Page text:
apologists that Israel is the "most moral army in the world", and
that Israel uses the most advanced war technology to avoid harming civilians.
These allegations cannot all be accurate, all at once. If
Israel is indeed very "moral," then why does its army continue to
repeat the same "unintended mistakes," over and over again, for
decades? Is it possible that the killing and wounding of tens of thousands of
Palestinian and Lebanese civilians as a result of those "unintended
mistakes" didn�t induce a very moral army to reexamine its tactics and adopt
a decisive change in military policy?
Wouldn�t that be the "moral" thing to do? (Note
that the small village of Qana was bombed by the Israeli air force in 1996, as
civilians were seeking shelter in a UN compound, killing over 100 people,
including many children and UN peacekeepers.)
The second claim, that Israel strives to obtain high-tech
(American) weapon technology to minimize civilian casualties, is also
fraudulent. Once again, the numbers indicate the precise antithesis; denoting
that either the "fifth strongest army in the world" is so horribly
inept, that most of its military strikes result in blunders, or that the
killing of civilians is in reality part and parcel of Israel�s military
strategy. This latter assertion, in my opinion, is the true objective; but why?
Israeli officials may parrot to the media that Hezbollah
(like Hamas) is an outsider force that holds no legal legitimacy, and that its
true strength arises from its terrorist links to Iran and Syria. Conversely,
Israeli conduct on the ground gives evidence to a different conviction:
punishing the true party -- ordinary Lebanese -- that provide Hezbollah with
the needed support to sustain such costly military confrontations with Israel,
or ordinary Palestinians who elected Hamas to power.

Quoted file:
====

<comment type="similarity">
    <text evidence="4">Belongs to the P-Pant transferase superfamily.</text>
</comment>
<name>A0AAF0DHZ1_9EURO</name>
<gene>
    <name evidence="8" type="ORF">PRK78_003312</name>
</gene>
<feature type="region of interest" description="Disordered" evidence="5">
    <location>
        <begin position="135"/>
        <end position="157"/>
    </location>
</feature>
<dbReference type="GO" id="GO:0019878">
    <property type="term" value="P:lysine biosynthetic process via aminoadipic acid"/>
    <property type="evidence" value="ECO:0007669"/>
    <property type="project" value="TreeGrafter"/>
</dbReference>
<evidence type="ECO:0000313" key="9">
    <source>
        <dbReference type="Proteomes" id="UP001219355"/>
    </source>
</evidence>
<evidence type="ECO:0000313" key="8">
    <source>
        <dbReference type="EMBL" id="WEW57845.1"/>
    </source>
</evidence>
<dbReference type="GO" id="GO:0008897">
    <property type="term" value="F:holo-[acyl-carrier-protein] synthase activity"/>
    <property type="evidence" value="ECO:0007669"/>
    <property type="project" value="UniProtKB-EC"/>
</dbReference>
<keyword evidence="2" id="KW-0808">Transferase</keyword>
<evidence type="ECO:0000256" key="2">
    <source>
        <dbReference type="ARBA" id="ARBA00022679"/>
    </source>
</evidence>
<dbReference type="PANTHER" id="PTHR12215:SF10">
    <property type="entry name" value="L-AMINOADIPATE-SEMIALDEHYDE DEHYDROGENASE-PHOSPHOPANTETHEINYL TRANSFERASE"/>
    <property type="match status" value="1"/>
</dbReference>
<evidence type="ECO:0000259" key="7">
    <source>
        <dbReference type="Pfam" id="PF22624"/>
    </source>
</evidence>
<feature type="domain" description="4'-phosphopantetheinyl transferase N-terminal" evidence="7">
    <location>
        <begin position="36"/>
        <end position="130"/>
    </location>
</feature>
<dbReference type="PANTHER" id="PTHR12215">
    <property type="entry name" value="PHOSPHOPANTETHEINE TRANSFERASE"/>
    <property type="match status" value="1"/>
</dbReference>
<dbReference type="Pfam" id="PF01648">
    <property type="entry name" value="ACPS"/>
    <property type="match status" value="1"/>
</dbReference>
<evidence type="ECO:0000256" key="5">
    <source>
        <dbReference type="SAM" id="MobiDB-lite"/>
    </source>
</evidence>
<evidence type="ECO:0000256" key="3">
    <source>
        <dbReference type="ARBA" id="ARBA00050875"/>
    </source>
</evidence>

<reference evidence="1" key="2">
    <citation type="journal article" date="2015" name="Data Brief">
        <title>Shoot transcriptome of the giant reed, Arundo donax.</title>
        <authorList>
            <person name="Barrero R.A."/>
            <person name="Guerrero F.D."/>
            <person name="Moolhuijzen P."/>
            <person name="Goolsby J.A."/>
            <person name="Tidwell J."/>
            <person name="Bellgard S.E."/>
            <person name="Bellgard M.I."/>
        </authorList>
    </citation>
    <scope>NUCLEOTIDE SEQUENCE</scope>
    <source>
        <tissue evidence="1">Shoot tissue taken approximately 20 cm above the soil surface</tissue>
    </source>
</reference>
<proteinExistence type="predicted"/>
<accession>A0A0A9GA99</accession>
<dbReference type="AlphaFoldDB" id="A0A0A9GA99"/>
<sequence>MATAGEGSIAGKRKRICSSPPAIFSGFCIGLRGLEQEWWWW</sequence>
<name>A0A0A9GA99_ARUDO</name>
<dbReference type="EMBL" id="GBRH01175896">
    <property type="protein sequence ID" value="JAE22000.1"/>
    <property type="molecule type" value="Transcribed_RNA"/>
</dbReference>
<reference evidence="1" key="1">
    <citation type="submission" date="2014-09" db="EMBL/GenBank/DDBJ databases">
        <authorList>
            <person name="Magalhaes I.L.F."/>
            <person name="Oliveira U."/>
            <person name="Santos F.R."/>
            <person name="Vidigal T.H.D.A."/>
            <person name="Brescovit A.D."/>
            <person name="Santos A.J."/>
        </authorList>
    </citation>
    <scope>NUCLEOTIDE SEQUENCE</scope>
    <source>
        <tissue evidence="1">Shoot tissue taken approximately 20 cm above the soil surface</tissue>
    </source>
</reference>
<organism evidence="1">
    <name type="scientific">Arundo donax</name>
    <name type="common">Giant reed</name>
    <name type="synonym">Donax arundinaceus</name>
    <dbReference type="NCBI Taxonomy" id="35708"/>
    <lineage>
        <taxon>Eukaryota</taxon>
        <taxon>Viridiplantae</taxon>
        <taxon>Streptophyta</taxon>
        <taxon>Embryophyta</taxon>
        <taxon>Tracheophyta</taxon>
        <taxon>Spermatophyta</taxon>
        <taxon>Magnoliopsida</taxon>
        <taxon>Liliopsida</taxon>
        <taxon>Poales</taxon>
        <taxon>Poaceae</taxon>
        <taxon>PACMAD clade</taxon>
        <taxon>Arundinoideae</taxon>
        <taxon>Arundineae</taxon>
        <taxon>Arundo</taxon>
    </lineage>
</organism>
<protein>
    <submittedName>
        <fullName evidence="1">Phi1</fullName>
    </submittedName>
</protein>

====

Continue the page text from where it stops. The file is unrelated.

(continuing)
Both Hezbollah and Hamas are homegrown; there should be
little contention over this. But they cannot be scrutinized divorced from their
immediate surroundings: Hezbollah emerged as a result of Israel�s frequent
bloodbaths in Lebanon and its members are comprised primarily of victims of
Israel�s past wars, while Hamas sprung, originally with Israel's support, from
Palestinian refugee camps in the Occupied Territories and has been sustained
with the support of the poorest segments of the population.
Whatever strategic alliance they hold outside -- Iran, Syria
or whomever else that is willing to acknowledge their right to fight Israel --
is out of a desperate need for a safe haven, financial assistance and a
Israel knows well that "destroying" Hezbollah and
Hamas is a losing battle -- they�ve tried this time and again, and have failed
with each attempt. What is needed now is a concerted effort to deprive the
leadership of these movements with the popular support that placed Hamas at the
helm of the Palestinian political equation and elected Hezbollah to the
The Israeli tactics, however, are reaping a conflicting
outcome, as both Hezbollah and Hamas are emerging more powerful than ever
before, widely viewed as the only defenders of Lebanon and Palestine, as
conventional Arab governments have finally declared, and without reservation,
their military impotence and political bankruptcy.
Regardless of its media utterances, Israel has committed yet
another colossal strategic error, comparable in magnitude and consequence to
the American debacle in Iraq. Indeed, both governments are fighting two
impossible wars, where civilians are killed with extraordinary
Baroud is a US author and journalist, currently based in London. His recent
book, "The Second Palestinian Intifada: A Chronicle of a People�s
Struggle," is available at BarnesAndNoble.com
and Amazon.com. He is also the Editor-in-Chief
of the Palestine Chronicle. He can be reached at firstname.lastname@example.org.